Selective targeting of microvascular gateways for T cell trafficking by interleukin-6
Fisher, Daniel T.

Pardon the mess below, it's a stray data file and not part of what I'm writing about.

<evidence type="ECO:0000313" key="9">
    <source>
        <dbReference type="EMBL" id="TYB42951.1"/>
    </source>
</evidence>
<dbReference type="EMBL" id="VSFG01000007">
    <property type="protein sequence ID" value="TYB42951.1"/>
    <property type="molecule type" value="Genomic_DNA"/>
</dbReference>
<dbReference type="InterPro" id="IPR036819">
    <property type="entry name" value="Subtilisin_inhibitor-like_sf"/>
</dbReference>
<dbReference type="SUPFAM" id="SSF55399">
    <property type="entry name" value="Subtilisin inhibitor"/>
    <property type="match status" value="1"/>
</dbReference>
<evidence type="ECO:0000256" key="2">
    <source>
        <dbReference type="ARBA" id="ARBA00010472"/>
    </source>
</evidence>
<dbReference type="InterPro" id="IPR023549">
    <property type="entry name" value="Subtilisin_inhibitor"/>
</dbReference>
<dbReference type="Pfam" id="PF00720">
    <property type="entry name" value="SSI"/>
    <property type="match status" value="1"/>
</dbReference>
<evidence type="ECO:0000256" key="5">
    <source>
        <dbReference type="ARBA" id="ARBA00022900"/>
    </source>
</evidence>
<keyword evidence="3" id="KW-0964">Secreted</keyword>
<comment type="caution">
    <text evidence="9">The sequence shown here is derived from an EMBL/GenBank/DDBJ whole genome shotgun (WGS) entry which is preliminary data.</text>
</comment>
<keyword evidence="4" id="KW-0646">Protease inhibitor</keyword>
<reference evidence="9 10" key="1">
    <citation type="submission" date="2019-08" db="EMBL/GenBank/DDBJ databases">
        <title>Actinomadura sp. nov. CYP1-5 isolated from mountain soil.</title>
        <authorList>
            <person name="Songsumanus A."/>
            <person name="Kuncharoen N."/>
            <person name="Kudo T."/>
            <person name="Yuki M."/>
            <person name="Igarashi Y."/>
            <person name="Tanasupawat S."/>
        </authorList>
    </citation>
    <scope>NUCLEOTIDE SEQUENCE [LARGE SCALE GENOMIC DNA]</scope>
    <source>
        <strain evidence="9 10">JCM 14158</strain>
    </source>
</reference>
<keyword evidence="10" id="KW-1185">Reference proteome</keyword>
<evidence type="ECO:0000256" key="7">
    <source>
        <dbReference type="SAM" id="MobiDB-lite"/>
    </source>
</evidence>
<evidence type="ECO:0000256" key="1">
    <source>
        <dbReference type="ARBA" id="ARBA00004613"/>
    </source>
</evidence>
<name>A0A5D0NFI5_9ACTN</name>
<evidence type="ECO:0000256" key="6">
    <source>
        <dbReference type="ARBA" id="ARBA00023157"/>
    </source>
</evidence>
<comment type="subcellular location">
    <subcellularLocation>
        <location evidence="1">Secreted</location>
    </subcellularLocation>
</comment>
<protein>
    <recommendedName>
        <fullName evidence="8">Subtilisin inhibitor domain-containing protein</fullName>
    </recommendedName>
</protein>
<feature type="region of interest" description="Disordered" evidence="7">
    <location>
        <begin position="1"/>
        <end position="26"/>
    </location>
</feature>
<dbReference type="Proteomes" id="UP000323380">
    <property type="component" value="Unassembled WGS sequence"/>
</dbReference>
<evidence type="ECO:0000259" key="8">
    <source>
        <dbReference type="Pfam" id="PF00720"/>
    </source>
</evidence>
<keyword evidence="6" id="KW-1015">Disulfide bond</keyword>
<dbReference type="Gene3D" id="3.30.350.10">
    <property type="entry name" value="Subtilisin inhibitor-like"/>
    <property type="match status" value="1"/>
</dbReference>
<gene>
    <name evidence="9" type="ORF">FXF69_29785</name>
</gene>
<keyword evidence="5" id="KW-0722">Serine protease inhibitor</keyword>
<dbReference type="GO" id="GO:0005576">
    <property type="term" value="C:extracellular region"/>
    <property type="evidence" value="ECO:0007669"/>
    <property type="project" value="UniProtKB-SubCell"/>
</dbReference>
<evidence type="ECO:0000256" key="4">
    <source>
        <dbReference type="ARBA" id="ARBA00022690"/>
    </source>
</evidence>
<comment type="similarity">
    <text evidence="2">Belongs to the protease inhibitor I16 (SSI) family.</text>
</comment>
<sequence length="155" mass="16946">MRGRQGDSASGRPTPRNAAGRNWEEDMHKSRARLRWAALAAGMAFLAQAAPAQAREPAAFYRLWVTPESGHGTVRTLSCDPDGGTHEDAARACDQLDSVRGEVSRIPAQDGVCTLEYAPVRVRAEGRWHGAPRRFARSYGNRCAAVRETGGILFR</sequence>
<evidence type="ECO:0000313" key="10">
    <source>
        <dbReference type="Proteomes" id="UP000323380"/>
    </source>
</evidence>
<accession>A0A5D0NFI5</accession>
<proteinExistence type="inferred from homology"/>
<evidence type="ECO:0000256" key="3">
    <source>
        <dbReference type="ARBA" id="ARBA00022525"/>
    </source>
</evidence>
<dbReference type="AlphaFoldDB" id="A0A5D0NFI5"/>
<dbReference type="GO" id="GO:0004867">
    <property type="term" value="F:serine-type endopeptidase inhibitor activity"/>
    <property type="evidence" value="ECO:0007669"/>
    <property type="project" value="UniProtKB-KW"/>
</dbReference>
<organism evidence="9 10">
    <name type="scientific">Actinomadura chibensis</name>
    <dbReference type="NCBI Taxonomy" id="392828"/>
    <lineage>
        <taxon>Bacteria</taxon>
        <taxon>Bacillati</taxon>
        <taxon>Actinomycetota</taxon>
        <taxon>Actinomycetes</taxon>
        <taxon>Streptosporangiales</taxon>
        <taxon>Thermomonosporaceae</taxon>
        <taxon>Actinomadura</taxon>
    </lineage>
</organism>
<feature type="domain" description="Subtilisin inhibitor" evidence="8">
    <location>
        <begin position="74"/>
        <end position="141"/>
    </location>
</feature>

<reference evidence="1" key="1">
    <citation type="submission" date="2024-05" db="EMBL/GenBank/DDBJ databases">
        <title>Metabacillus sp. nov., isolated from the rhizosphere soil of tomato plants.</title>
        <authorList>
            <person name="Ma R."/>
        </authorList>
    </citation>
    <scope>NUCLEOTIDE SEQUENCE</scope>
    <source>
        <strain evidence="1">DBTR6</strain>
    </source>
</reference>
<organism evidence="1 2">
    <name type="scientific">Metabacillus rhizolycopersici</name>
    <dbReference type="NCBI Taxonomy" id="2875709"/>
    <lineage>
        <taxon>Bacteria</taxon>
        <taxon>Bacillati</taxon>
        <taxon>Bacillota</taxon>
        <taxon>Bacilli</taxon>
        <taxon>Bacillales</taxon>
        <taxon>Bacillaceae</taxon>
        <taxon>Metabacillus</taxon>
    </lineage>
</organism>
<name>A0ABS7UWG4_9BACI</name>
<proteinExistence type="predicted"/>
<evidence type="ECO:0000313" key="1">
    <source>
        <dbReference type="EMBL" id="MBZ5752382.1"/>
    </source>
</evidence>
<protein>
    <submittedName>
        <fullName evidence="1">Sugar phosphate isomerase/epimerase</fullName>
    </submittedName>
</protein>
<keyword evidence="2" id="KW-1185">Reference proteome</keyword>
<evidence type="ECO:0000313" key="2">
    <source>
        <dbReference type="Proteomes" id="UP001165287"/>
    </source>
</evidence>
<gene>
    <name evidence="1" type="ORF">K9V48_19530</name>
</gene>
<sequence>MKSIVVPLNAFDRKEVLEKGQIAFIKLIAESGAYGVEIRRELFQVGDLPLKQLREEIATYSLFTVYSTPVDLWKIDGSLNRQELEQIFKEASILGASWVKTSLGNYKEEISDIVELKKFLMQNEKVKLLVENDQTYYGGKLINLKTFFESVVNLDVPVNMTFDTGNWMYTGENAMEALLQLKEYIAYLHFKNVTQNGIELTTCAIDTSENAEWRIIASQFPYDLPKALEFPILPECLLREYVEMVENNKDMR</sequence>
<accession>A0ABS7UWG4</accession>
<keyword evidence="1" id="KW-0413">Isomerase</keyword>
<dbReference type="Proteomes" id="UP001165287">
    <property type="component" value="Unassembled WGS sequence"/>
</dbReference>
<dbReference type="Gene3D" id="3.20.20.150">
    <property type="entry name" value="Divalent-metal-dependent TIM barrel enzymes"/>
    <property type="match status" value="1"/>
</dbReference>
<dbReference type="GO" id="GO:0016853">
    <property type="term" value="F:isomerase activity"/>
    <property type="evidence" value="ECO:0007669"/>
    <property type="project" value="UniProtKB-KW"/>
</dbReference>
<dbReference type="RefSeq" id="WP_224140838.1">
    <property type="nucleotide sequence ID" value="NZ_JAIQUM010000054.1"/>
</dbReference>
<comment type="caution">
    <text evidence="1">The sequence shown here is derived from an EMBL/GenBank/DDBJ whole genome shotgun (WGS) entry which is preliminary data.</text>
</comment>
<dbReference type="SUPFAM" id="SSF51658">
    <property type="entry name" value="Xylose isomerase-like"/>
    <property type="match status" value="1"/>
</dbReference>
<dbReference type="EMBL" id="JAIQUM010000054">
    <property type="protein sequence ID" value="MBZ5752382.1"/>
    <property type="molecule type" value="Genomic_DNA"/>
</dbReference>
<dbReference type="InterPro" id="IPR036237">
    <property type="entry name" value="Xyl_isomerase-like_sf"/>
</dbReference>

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A successful adaptive immune response against invading pathogens or tumor progression depends on the rapid expansion of effector T cell populations and their subsequent delivery to sites of infection or disease. T cell activation requires efficient interactions between antigen-loaded dendritic cells (DCs) and rare cognate naïve T cells. Thus, effective control of fast-multiplying pathogens relies on efficient screening of antigen-bearing DCs by naïve T cells that traffic through high endothelial venules (HEVs), the major portals for entry of blood-borne lymphocytes into lymph nodes (LNs). To effectively kill their targets, effector lymphocytes must leave the LNs and efficiently traffic to peripheral sites of infection or tumor progression. Under acute inflammatory conditions the display of adhesion molecules and chemokines expressed on the microvasculature that support lymphocyte trafficking can be rapidly altered. Therefore, we examined if cues provided by both local and systemic inflammation could increase naïve T cell trafficking to lymphoid organs. Experiments using systemic thermal therapy (STT) to examine the effects of febrile temperatures on lymphocyte trafficking found increased intravascular display of two gatekeeper homing molecules, intercellular adhesion molecule-1 (ICAM-1) and CCL21 chemokine in HEVs in lymphoid tissues, but not in normal extralymphoid vessels. Moreover, local immunization with mature DCs increased the intravascular display of peripheral lymph node addressin (PNAd) and ICAM-1 on HEVs of draining LN, but not contralateral LNs. In both of these models of acute inflammation, increased trafficking molecule expression on HEVs resulted in improved entry of naïve and central memory T cells. Induction of PNAd and ICAM-1, but not CCL21, was mediated by signaling through interleukin-6 (IL-6). Following activation in the LN, effector T cells need to efficiently traffic to sites of infection or tumor progression to kill their cellular targets. Our studies demonstrate that homeostatic trafficking of tumor-reactive cytotoxic CD8 T lymphocytes across tumor microvessels is limited, providing a potential immune escape mechanism. However, real-time intravital imaging revealed acute inflammatory signals triggered by STT increased vascular expression of ICAM-1, changing the adhesive function of tumor vessels to support trafficking of effector CD8 T cells. As in the case of acute inflammatory responses in HEVs, induction of ICAM-1 and CD8 T cell trafficking in tumor vessels was mediated by IL-6. Improved IL-6 dependent trafficking of effector CD8 T cells was causally linked to apoptosis of cognate tumor targets. Taken together, these studies reveal a highly regulated lymphocyte–endothelial–IL-6 biological axis that modulates the immune response by directing lymphocyte trafficking to specific tissue sites.